04 Feb 2017 - The Portugese GPIAA have today issued their final report into the tailstrike on landing at Funchal, Maderia of 737-800, G-GDFC (28375/85), FF 3/08/1998, operated by Jet 2 on 17 Feb 2014.
The flight evolved uneventfully until the approach phase where the aircraft encountered variable wind, both in intensity and direction. The landing checklist was not completed and significantly the speedbrakes were not armed for landing. The turbulence increased in severity below 100ft.
The first contact with the runway 05 was at 6.1° of nose up pitch and a peak normal acceleration of 1.86g. The aircraft bounced to a height of 8ft and a distance of 300m due to the combination of lack of speedbrake deployment and nose up column command. Once in the air, speedbrakes were manually deployed and the nose up column input increased.
The second contact on the runway occurred 4.5 seconds after the initial touchdown. The pitch attitude of the aircraft was 9.15 degrees and the IAS 142 knots. This high pitch attitude resulted in a tail strike on the runway, being the recorded load factor of 2.15 g. After the tail strike, the nose up column input reached maximum deflection immediately before the contact of the nose landing gear on the runway, approximately at 12:23:17. The landing rollout evolved uneventfully.
See also tailstrike article here
*** Updated 23 Nov 2020 ***
The Captain (Age 41, 7,000hrs on 737 but only 72hrs on 737-800) was PF. The F/O (Age 25, 1,400hrs TT). The aircraft, at the time of the accident, landed with an estimated mass of 64,427 kg.
The latest ATIS was as follows:
But a wind check 2 minutes before the incident was as follows:
For those pilots who dont know Funchal airport, It is a Category C airport due to its proximity to terrain which means that it does not have an ILS and turbulence can be expected in high winds. The airfield briefing states:
"The Airport is located on a plateau on the East coast of Madeira Island. Except for the seaside, ground raises rapidly very closed to it. This fact generates, very often, wind variation and turbulence. Also severe low altitude wind shear conditions and/or micro burst are likely to be encountered. "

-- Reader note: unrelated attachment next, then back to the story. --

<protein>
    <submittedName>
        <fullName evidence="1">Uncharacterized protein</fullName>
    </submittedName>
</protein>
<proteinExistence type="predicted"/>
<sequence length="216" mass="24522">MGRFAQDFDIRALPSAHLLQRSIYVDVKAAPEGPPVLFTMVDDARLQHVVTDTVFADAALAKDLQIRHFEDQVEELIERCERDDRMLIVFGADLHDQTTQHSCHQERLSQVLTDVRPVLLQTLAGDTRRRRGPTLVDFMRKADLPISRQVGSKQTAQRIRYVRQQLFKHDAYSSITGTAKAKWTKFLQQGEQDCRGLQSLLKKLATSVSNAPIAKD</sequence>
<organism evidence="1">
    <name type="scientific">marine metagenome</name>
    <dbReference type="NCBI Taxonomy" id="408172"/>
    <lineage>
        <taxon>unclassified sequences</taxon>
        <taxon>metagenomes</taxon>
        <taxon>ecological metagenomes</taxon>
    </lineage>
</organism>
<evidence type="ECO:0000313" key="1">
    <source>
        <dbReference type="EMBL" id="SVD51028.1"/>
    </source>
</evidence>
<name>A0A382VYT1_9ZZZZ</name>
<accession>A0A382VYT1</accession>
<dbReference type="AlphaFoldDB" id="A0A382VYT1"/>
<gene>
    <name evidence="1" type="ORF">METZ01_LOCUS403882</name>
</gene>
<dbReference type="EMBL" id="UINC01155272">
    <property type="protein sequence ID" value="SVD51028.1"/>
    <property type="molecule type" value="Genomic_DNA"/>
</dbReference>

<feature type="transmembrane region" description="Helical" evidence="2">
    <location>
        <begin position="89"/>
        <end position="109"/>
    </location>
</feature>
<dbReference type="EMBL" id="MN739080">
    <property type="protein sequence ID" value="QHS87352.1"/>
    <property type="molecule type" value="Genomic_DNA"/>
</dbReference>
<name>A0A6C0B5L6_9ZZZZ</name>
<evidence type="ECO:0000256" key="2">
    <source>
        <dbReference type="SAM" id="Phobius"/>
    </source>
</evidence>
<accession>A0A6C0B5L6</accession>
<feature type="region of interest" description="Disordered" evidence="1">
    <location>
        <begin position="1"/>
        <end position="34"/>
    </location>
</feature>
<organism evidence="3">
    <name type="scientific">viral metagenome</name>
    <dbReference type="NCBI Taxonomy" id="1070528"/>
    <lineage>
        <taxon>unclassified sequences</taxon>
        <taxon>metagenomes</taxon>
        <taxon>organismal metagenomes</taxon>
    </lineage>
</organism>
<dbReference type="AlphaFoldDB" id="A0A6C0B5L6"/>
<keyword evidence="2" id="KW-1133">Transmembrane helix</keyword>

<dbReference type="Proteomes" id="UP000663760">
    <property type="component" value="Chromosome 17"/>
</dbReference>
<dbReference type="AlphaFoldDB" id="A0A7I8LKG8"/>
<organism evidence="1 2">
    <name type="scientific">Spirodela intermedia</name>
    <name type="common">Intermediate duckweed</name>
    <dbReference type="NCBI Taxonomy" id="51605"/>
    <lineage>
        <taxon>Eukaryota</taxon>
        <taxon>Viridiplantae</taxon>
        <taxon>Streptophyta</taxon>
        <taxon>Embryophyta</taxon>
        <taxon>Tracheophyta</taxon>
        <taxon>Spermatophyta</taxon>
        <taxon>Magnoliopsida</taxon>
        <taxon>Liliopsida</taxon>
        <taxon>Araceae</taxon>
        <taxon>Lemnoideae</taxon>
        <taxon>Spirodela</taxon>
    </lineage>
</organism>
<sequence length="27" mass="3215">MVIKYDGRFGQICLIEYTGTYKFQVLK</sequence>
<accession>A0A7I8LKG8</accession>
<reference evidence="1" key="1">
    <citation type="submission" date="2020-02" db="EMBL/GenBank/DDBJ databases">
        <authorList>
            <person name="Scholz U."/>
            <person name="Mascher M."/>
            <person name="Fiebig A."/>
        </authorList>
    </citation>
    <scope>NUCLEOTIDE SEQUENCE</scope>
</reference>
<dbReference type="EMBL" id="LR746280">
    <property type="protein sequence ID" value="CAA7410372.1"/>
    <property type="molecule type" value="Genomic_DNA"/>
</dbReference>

Damage to G-GDFC (Photo GPIAA Report)
The crew had been expecting turbulence from the TAF and METARs but the wind was within limits for the approach. The aircraft had held before commencing the approach due to traffic congestion. The aircraft that landed ahead reported turbulence in the last 150 feet. The approach was smooth and stable until 100ft when moderate turbulence was encountered with no apparent aircraft drift. The trunulence increased in intensity until at a height of around 30 feet and, simultaneously, a significant sink of the aircraft rapidly developed resulting in a firm landing at approximately 1000 feet beyond runway 05 threshold and about 5 feet left of the runway centerline followed by a shallow but prolonged bounce. It was decided not to perform the go-around with the presence of the downdraft but instead attempt to maintain the aircraft attitude with external visual references. The crew did not consider the pitch attitude of the aircraft to present a tail strike risk so a slight flare was performed before the second contact with the runway which was again firm. The contact occurred near the intersection with taxiway “C” and approximately 15 feet left of the runway centerline.
The aircraft touched in the initial touchdown at 154 knots with 6.1° of nose up pitch and a peak normal acceleration of 1.86g. The recorded left and right engine N1 at touchdown were 40% and 36% respectively. The speedbrakes were not armed before initial touchdown but was manually deployed during the bouncing and shortly before the second touchdown. The highest recorded radio altimeter height in this period was 8 feet. During the bouncing the aircraft pitch attitude reduced to 4° then reached a peak of 9.15° nose up after manual spoiler deployment.
The accident was due to an excessive nose up input after the first contact with the runway and at a time in which the aircraft was airborne at around 8 feet (RA) which, associated to the manual deployment of the speedbrakes and consequent loss of lift, resulted in a sharp nose up attitude (9.15⁰) to a point of causing the tail strike with the runway surface.